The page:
Find out if the plant is contact-poisonous. A contact-poisonous plant is one that causes a reaction merely by touching your skin. Rub the selected plant part on the inside of your elbow or wrist. Crush it so that the sap touches your skin, and hold it there for 15 minutes. If the plant causes a reaction in the next 8 hours, do not continue testing that part of that plant.
Do this with each part of the plant until you find a part that isn't contact-poisonous.
Cook a small portion of the plant part. Some plants are poisonous only when raw, so it's a good idea to cook the plant part you are testing if possible. If you can't cook the plant or if you don't anticipate that you will be able to cook it in the future, just test it raw.
Test the plant in your mouth.This portion of the test is where things get dangerous, so proceed very slowly and carefully. Take the following steps to test the plant in your mouth:
Hold a small portion of the prepared plant part against your lip for 3 minutes. Do not put the plant in your mouth. If you notice any burning, tingling, or other reaction, discontinue testing.
Place another small portion of the plant part on your tongue. Hold the plant on your tongue without chewing for 15 minutes. Discontinue testing if you notice any reaction.
Chew the plant and hold it in your mouth for 15 minutes. Chew the plant well, and do not swallow. Discontinue testing if you notice any reaction.
Swallow the small portion of plant.
Wait 8 hours. Do not eat or drink anything during this period except purified water. If you feel sick, immediately induce vomiting and drink plenty of water. If activated charcoal is available, take that with the water. Discontinue testing if you experience any adverse reaction.
Eat 1/4 cup of the same kind of plant part prepared the same way. It is critical that you use exactly the same part of exactly the same kind of plant, and that you prepare it in exactly the same way as you did the initial sample.
Wait an additional 8 hours.Abstain from any other food except purified water. Induce vomiting immediately as above if you should feel ill. If no reaction has occurred, you may assume only that particular part of the plant is safe to eat, and only as prepared during the test.
Begin a new test, if the plant part you have chosen fails any of the tests. If the first plant part you choose appears contact-poisonous, you may immediately test a new plant on your other arm or behind your knee. If the plant causes a reaction before you have swallowed it, wait until the symptoms have disappeared before testing a new plant. If you have an adverse reaction after you've swallowed the plant, wait until symptoms have disappeared and start a new test. Although there may be edible parts of the plant you initially chose, it is preferable to move on to a different plant for subsequent tests.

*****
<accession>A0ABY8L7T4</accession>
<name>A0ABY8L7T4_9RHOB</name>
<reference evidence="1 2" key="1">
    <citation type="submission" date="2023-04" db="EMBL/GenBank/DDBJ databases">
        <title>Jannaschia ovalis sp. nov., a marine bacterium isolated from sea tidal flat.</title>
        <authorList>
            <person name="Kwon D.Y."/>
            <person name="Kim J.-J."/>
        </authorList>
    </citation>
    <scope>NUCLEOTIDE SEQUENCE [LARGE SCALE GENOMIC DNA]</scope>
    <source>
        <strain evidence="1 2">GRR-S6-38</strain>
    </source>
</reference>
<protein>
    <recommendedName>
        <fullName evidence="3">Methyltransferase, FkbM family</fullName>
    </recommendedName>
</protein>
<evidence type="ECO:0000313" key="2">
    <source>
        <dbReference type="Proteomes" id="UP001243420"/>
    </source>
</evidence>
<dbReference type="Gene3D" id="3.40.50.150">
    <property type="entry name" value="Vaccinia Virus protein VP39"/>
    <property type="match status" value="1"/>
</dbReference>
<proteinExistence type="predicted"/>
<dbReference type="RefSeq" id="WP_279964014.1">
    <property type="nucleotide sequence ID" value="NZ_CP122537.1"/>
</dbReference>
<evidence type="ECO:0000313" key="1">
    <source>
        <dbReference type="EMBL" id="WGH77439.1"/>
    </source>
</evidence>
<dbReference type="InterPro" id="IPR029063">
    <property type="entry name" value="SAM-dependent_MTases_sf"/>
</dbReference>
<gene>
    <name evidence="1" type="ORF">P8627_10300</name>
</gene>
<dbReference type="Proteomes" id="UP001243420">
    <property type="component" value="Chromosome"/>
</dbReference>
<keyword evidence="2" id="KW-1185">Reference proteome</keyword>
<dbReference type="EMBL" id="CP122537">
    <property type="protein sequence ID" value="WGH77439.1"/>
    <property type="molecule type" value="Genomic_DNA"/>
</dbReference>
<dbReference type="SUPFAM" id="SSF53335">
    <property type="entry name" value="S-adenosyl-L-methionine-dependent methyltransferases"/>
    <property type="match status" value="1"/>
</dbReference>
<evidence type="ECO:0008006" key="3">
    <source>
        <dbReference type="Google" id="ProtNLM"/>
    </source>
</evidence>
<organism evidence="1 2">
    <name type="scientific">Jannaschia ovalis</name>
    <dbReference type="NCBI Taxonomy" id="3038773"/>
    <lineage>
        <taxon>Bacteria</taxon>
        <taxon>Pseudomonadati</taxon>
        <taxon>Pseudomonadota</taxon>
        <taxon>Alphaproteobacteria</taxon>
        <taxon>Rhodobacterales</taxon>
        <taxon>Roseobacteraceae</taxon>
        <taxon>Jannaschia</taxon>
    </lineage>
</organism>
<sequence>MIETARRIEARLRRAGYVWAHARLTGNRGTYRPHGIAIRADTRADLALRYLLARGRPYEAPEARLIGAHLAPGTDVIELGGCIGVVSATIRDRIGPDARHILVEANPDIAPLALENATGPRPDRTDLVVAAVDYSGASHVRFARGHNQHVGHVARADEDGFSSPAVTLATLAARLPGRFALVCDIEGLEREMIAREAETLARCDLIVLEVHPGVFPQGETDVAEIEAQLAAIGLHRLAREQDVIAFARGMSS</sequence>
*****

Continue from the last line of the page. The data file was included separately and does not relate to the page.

Do a gradual test if you have other food sources. If you are in a situation where you have access to other sources of safe food, you can incorporate this test into your diet more gradually by splitting it up into 3 stages, and using your 8 hours of normal sleep as the 8 hours of pre-test for each stage. Again, this should only be used if you are in a survival situation (e.g. your existing food rations are running low, and you need to start testing another source before your current one is depleted) or if you cannot find documentation for a particular plant and are willing to undergo the risks (poisoning and death) involved.
Wake up and do the contact-poisonous part of the test. After 8 hours, eat a normal meal (not of the plant under test).
Next morning, complete the test up to swallowing a single piece. After 8 hours, assuming you are still alive and well, eat a normal meal again.
Eat the full sample of the plant under test on the 3rd morning. After 8 hours, celebrate life and the adding of a new edible plant to your experience by eating a nice meal.
Don't disregard any other steps, or tips, or warnings; this alternative method is only to save your body from the stress of 24 hours of fasting, and enables you to continually test new plants in your area without going hungry for more than 16 hours a day, and only 8 hours on the final day, assuming 1/4 cup of the food can sustain you.
Simply by sharpening a stick to spear fish or make your fishing pole. You can use string, shoelaces, strands of a rope, or tendons otherwise known as sinew of an animal. You can use traps and snares as well. Look for recognizable fruits first, like coconuts or plantains. You can also safely eat ants (make sure they are dead first), grubs and grasshoppers. Don't risk your life eating questionable berries, mushrooms or plants.
Fire and smoke are great signal devices. Fire on the highest elevated and open are; if you know where the shipping lanes pass, put your fire in the most visible spot. When you see a ship or a plane, you can create big amounts of smoke by tossing on slightly damp moss or branches. Create several fire piles that you can light quickly. To attract attention from the air, arrange rocks that contrast with the sand into a very large pattern that would not occur in nature. You can also root around on the island for materials that will reflect the sun and use them to signal passing aerial vehicles and watercraft.